Chromatic tuners

The easiest way to measure the absolute pitch of an ocarina is to use a chromatic tuner. A tool which listens to the note you are playing and displays it's note letter. The interface of a chromatic tuner looks like this:

When the needle is centered in the display the pitch of the note matches concert pitch. If the needle is to the right, the pitch is said to be sharp. If it is to the left the pitch is considered 'flat'.

The space between two semitones is divided into 100 units called 'cents'. The notes F and F sharp are 100 cents apart. If a note is 50 cents sharp, it is half way between two semitones.

Tuners do not number cents linearly from the low note to high note. Cents are numbered relative to a note plus and minus 50. If you where to play an F then gradually raised the pitch once the tuner passes F + 50 cents, it 'rolls over' to F sharp minus 49 cents.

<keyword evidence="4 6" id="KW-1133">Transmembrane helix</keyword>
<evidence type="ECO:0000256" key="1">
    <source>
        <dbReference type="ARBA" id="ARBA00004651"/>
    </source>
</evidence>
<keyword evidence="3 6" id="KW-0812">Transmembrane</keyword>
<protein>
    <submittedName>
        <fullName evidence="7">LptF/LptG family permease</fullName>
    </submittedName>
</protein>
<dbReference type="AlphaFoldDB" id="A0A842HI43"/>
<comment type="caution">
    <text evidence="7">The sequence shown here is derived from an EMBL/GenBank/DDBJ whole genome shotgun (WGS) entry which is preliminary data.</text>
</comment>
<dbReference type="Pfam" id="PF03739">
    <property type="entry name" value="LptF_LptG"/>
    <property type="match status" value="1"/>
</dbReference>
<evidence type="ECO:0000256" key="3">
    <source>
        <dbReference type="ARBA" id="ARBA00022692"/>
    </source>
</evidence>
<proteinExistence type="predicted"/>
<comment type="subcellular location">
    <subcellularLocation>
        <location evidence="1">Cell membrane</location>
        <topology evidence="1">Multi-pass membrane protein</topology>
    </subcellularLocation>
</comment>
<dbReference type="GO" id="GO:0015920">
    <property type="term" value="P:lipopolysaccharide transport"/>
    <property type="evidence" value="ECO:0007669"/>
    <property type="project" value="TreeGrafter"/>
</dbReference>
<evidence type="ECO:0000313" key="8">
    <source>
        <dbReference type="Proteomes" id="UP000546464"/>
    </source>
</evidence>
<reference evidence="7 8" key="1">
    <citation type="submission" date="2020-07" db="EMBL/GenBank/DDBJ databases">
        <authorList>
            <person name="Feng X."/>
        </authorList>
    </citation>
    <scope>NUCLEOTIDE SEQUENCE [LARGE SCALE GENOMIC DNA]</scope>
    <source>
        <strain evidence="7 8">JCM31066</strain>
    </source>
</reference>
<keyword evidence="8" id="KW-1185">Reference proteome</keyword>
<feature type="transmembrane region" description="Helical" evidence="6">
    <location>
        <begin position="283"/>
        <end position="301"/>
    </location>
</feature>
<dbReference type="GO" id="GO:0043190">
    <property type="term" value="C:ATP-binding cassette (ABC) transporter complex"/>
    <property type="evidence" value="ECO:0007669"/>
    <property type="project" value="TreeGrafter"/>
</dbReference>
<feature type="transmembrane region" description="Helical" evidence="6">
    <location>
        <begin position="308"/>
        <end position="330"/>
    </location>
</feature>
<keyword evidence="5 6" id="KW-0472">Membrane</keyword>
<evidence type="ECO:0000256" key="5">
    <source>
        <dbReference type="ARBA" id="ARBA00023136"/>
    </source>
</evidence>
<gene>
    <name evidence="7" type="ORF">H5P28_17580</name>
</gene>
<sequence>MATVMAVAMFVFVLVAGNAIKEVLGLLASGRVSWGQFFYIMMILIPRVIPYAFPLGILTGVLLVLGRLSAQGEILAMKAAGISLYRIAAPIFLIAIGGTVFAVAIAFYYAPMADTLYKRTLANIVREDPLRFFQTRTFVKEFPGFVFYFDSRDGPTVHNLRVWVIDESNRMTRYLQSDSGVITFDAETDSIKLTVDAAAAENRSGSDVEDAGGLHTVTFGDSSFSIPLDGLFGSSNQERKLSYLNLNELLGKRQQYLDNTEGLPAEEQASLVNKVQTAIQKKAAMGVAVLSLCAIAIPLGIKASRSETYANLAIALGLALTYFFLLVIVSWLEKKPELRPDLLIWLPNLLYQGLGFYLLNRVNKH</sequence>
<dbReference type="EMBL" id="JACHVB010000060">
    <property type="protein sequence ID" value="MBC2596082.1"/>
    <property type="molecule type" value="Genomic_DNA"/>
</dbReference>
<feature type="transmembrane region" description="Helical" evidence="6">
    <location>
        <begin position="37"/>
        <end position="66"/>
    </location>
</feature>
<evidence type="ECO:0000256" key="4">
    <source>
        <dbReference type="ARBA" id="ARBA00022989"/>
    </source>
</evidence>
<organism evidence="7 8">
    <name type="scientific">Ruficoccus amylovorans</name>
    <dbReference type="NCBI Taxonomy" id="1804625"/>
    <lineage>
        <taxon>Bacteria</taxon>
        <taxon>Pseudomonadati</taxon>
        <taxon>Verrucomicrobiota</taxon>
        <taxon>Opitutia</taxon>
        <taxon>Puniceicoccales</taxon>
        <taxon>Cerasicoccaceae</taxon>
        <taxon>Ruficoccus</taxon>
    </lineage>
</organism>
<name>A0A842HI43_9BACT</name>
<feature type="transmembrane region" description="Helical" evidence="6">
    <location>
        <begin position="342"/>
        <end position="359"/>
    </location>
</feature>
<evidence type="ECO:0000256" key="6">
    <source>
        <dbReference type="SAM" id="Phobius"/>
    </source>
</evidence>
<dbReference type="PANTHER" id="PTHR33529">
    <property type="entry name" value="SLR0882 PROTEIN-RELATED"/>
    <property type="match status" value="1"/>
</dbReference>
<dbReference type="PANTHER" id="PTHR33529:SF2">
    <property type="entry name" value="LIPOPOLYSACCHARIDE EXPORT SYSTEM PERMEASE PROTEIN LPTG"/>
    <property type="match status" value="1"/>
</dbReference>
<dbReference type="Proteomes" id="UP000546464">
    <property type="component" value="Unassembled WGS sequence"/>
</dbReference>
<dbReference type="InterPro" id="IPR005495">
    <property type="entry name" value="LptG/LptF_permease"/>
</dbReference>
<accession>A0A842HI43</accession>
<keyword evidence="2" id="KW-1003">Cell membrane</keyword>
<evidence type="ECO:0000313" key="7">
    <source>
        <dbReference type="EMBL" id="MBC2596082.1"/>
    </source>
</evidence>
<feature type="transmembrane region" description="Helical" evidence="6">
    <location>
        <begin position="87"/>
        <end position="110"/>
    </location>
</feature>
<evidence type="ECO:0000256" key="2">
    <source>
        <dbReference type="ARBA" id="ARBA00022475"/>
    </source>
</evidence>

Two kinds of chromatic tuner exist, dedicated hardware tuners and software tuners. I find software tuners preferable as they have a considerably faster update rate. You want a tuner without needle damping. This feature averages pitch over time to smooth fluctuations. It's undesirable for wind instruments as it hides fluctuations in breath pressure. A tuner with smoothing will not show what you are actually doing.

I like APTuner as it has a clear numeric cents display which is easy to read. The PC version has no needle damping and it can be disabled in the mobile versions.